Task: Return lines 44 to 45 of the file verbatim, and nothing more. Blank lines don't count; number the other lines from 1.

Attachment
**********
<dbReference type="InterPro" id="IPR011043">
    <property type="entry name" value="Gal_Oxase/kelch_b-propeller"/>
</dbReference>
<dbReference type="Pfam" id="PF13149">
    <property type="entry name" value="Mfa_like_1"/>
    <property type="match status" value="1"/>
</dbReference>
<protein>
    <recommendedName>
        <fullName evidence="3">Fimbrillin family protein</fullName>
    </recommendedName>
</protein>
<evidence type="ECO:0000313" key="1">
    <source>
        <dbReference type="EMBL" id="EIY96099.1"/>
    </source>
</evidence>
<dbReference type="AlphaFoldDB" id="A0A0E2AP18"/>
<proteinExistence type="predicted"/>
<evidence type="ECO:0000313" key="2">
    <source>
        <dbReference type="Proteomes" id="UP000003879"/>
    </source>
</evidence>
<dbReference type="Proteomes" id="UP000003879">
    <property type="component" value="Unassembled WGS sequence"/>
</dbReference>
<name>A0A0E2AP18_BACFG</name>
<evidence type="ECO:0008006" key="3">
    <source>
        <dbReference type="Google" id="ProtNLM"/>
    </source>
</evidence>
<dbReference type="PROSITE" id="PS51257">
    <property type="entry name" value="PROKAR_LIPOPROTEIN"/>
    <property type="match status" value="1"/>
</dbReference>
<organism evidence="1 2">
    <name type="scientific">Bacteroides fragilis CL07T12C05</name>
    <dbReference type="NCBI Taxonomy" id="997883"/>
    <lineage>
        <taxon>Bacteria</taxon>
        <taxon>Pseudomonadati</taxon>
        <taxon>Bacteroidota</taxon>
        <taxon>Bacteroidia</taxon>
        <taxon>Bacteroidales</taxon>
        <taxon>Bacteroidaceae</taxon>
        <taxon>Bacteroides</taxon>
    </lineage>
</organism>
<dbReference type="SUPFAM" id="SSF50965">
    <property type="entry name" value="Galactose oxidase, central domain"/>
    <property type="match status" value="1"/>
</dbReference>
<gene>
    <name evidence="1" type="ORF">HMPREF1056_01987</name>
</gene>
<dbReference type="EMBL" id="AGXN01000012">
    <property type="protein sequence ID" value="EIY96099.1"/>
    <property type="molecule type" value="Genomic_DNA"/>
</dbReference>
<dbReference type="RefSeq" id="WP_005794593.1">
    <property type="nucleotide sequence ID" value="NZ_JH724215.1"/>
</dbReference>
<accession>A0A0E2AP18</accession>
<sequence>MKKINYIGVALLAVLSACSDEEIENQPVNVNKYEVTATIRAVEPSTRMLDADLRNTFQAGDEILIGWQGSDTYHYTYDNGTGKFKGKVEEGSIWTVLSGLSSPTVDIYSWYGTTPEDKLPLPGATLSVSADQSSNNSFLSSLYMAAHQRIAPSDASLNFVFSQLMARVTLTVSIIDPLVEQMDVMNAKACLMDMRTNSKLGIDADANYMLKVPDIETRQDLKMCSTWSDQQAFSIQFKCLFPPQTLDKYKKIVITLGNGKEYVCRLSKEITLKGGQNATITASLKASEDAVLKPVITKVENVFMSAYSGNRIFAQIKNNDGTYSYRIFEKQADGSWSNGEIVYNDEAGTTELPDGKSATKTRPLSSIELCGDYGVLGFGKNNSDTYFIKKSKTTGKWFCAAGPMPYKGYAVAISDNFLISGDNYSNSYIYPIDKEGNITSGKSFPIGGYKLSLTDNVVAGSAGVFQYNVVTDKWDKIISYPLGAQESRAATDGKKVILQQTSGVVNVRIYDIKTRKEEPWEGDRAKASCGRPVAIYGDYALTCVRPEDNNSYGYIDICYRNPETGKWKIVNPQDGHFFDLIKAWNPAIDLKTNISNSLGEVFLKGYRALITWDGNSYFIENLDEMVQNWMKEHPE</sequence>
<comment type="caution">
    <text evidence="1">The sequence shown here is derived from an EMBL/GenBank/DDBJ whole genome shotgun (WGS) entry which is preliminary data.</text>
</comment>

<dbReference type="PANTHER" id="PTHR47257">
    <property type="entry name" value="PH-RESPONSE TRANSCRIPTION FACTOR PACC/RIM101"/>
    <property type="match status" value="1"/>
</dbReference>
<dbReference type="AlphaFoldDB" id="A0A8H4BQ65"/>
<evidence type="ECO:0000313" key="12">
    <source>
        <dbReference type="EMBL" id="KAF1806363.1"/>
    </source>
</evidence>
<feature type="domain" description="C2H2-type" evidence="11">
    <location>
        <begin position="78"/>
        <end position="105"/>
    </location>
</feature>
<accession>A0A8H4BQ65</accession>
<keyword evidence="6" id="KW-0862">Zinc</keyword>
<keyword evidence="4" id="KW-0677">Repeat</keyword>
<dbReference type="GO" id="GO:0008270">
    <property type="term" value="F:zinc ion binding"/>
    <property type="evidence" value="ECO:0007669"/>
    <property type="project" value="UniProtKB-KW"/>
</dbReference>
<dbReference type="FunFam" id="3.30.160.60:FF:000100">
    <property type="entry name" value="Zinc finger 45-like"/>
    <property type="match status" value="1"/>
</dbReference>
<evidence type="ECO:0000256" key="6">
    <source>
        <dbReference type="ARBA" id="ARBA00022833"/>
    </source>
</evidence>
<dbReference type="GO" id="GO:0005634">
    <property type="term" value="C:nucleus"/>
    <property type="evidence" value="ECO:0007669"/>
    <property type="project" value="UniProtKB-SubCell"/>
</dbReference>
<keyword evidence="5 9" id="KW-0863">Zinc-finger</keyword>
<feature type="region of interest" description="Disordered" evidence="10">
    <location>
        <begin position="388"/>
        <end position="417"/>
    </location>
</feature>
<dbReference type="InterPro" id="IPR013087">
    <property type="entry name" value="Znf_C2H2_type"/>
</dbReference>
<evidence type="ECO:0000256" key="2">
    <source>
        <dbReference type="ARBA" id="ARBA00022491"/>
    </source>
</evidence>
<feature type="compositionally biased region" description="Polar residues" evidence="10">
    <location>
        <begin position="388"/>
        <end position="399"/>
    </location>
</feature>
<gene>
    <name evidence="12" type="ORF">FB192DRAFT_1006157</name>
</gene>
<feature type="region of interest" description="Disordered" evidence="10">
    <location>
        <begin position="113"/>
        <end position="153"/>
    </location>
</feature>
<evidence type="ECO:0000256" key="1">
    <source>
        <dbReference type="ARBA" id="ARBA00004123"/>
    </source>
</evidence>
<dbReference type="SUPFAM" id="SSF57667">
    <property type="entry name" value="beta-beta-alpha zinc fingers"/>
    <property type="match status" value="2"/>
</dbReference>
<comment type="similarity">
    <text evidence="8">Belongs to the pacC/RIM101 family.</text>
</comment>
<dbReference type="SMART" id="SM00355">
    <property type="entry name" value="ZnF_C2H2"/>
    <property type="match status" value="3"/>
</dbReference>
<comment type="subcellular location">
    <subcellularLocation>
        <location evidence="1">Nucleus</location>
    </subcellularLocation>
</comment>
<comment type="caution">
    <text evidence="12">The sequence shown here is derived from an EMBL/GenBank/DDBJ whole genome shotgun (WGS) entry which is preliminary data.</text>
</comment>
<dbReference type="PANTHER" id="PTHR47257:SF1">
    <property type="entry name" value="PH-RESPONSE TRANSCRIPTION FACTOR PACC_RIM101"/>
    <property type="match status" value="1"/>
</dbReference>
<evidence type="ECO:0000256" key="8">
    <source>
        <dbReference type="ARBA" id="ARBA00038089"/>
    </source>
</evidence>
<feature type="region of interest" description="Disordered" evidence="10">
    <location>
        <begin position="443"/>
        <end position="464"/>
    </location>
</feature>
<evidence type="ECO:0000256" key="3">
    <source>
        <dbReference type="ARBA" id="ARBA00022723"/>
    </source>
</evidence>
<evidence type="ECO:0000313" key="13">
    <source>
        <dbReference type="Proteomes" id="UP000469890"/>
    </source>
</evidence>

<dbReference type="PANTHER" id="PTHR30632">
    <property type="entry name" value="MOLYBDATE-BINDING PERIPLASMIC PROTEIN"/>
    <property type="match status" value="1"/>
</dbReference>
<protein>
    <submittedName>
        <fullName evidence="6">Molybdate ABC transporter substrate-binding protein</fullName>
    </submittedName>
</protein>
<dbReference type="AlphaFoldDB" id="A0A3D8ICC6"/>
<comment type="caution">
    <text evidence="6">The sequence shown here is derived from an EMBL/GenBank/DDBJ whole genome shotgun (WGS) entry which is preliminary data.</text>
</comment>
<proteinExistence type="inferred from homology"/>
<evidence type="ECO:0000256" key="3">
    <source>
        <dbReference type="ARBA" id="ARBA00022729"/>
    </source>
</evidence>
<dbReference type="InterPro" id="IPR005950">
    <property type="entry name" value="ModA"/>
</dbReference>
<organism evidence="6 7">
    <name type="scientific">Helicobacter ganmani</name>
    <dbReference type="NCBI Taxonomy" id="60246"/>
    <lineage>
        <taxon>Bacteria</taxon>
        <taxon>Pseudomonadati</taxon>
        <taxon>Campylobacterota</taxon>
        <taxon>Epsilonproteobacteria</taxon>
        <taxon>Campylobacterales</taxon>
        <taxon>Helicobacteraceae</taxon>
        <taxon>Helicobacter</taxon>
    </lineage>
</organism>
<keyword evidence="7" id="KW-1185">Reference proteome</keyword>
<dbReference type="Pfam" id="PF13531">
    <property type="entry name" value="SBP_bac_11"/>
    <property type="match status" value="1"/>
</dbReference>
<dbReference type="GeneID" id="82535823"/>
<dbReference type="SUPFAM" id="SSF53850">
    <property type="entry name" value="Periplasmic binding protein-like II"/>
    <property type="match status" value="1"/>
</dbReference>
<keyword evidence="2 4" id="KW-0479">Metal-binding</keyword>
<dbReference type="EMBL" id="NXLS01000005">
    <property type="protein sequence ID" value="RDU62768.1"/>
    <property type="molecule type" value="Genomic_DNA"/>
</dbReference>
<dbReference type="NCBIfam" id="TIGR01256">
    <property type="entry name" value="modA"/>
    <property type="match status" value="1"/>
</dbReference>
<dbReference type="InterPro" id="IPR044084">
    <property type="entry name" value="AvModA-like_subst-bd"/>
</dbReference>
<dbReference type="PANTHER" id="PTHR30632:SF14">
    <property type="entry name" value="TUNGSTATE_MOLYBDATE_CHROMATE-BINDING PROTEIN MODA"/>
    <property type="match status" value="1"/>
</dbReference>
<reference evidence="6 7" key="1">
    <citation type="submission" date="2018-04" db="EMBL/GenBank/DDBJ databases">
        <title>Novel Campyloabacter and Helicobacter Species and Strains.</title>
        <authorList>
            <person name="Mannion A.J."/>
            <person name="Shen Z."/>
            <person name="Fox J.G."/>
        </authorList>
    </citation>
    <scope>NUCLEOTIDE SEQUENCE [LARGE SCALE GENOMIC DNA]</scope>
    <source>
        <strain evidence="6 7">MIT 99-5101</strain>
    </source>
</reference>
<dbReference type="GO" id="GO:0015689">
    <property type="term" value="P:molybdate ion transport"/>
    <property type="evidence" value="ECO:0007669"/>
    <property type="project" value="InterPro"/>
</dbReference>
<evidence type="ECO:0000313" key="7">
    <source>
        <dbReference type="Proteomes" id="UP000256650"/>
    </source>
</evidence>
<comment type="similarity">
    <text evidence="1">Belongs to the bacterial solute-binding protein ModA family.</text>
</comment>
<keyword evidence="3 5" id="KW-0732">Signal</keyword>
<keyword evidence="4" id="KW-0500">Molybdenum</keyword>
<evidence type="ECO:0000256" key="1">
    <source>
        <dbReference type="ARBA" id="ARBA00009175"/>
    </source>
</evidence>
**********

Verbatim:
        <taxon>Bacteroidota</taxon>
        <taxon>Bacteroidia</taxon>